'almost' twenty years as a linux user, yet you complain like a newbie over commercially backed distros slowly moving apart like stellar drift, or replacing an old subsystem with something entirely unfamiliar. This was inevitable with commercial distros, the LSB has been pretty much dead for a while now, and Gnome and KDE are so far apart now, for a 'consistent' user experience you pretty much have to use Gnome in totality or not at all.
Chances of linux ever becoming more consistent across distributions are increasingly unlikely, far more likely is that the divergence will increase in the next ten years, what with the Systemd/other init systems, Gnome and KDE talking the ui in different directions, increasing number of distros based on DE concept alone and Canonical rewriting entire parts of the s/w stack when they don't like the look of the alterntive (and even they did not have issue enough with Systemd to stick with their own when debian switched).
You seem to have a desire for a 'pure unix flavour of linux', yet dismiss the only distros likely to reliably deliver such a thing as 'hobbyist level pissantry with no hope of enterprise support'. Guess what? the world isn't perfect, and commercial based distros don't give a rat's ass for Linux or Unix purism, they will implement anything that they think is a good idea, increases sales, support contracts (or reduces actual support effort) and throwing your rattle out of the pram in a tantrum everytime the topic comes up is not going to change that.
I love Linux but I have to give Trev Pott a round of applause for this very acute observation and hilarious bit of prose:
"Completely irrelevant minor distributions with no enterprise support and no hope of ever achieving anything like it do not constitute "alternatives" to anything except hobbyist level pissantry, self inflicted foot-oriented gunshot wounds and an interesting series of methods to get one's self into a world of commercial legal liability problems.
In the real world there is Red Hat, SuSe, sort of Ubuntu and fuck all else."
SystemV has been always regarded as a blunder by people in the know, so much of a blunder that RH6 used Upstart from canonical before deciding on Systemd.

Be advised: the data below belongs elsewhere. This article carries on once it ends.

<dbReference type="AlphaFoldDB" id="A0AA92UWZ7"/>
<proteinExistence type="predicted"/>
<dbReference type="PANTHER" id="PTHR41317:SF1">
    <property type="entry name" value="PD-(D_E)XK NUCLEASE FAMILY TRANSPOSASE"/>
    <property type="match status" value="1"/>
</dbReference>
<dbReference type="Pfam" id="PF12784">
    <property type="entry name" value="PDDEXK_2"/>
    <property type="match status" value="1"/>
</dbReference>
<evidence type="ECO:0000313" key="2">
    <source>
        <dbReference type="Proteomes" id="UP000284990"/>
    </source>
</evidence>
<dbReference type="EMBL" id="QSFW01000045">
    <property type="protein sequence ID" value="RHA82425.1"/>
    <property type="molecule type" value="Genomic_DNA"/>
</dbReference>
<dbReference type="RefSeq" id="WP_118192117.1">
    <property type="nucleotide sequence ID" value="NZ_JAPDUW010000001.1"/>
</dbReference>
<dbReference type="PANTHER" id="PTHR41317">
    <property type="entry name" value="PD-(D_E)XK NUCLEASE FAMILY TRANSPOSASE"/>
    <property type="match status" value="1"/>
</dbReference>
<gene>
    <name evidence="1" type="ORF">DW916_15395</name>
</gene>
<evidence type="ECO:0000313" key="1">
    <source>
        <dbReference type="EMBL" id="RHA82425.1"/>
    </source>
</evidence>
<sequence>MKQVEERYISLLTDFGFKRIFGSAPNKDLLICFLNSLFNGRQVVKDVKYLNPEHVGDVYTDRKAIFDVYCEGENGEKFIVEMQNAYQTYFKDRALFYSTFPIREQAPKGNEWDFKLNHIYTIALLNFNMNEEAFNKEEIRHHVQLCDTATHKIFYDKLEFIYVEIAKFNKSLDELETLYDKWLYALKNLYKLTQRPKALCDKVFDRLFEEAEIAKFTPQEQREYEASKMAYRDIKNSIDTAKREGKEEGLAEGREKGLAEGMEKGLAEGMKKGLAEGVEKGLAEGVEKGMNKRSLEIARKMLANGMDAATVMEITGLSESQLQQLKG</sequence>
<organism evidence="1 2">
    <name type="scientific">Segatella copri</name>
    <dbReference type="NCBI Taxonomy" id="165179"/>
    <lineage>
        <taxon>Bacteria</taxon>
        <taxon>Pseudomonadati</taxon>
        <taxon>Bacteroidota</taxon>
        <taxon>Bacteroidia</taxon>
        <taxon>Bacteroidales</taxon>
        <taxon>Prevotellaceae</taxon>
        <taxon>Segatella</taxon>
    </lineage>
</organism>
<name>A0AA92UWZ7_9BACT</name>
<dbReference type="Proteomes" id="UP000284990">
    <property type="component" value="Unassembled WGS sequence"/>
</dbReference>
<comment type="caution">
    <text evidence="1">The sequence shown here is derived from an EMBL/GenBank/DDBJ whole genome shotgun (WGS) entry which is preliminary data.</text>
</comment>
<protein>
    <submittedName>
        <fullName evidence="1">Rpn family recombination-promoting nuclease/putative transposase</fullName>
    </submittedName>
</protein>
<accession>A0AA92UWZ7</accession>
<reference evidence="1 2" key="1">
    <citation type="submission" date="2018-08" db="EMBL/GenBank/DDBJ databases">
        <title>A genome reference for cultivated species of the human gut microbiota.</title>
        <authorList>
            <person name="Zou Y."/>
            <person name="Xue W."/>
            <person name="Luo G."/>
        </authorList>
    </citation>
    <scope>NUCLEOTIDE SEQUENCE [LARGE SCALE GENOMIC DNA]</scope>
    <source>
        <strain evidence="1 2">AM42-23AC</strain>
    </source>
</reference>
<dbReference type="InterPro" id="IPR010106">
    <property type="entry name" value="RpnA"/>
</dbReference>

Systemd while not perfect allows one to write a service init script or custom action in minutes rather than hours. So far it has proven to work perfectly, while with Upstart I always had services that would not start on boot nothing like that has happened to me with systemd so far.
I used to be quite the sceptic about Systemd, but once I saw what it really was (other than the stupid tirade some people write all the time) and more importantly how it works I'm surprised no one came with something similar before.
As for VI, VI does not exist anymore, it is VIM, the difference between VIM in RH and VIM in Debian is that they come with different configurations, in RH it comes in compatibility mode by default (Masochist mode) and in Debian it comes in VIM mode.
If you run "vi -v" "vim -v" you will always have the same behaviour on every single distribution.
"""It has nothing to do with which OS you learn first. It has everything to do with understanding the fundamentals of how and operating system works, and why it works."""
Something that can not be said about you clearly.
Systemd while not perfect allows one to write a service init script or custom action in minutes rather than hours.
I have never spent more than a couple of minutes writing init scripts. From what you're telling me, systemd solves a problem that doesn't exist...
Once the service is written any process started by the service is tied to a cgroup, that makes tracking the daemon status easy peasey, as well as tightening the security by stating on which directories it can or can not read or write.
You can specify that once the service stops some other service has to stop too, or the other way around, do not start the service until something else is already running.
You can do all that and much more without having to spend hours.
If you wrote all your scripts in 5 mins you haven't written many or very simple ones.
In the past, in order to restart dead services one had to resort to things like write a guard dog script in cron, or hack around an init script, now it is a simple directive within the unit definition.
Please take the time to learn how to use it, I do not doubt it may have defects (like all software) but so far the experience has proven very positive.
As mentioned earlier, I was quite the sceptic myself but since I started using it in production via Debian 8 and CentOS 7.x I'm scratching my head as to why people insist it is the worst thing ever, it is not, it works fairly well and makes one's life easier.
If you wrote all your scripts in 5 mins you haven't written many or very simple ones.
That's sorta the point - init scripts are simple. If you're trying to do complexity in init scripts, I would suggest you're putting the work into the wrong thing...
I'm scratching my head as to why people insist it is the worst thing ever
Because it keeps putting its tendrils into things it shouldn't. If all it did was to replace the SysV init system, no-one would really care too much - although I think systemd is clunky, I would get used to it. But when Poettering keeps insisting everyone else change their ways of working to allow him to do what he wants, you'll get push-back. And that is what is happening.
Vic, I agree with you on the point that perhaps it is trying to do too much, this was why originally I was wary of it.
What I do not agree on is on init scripts being simple:
wc -l /etc/init.d/httpd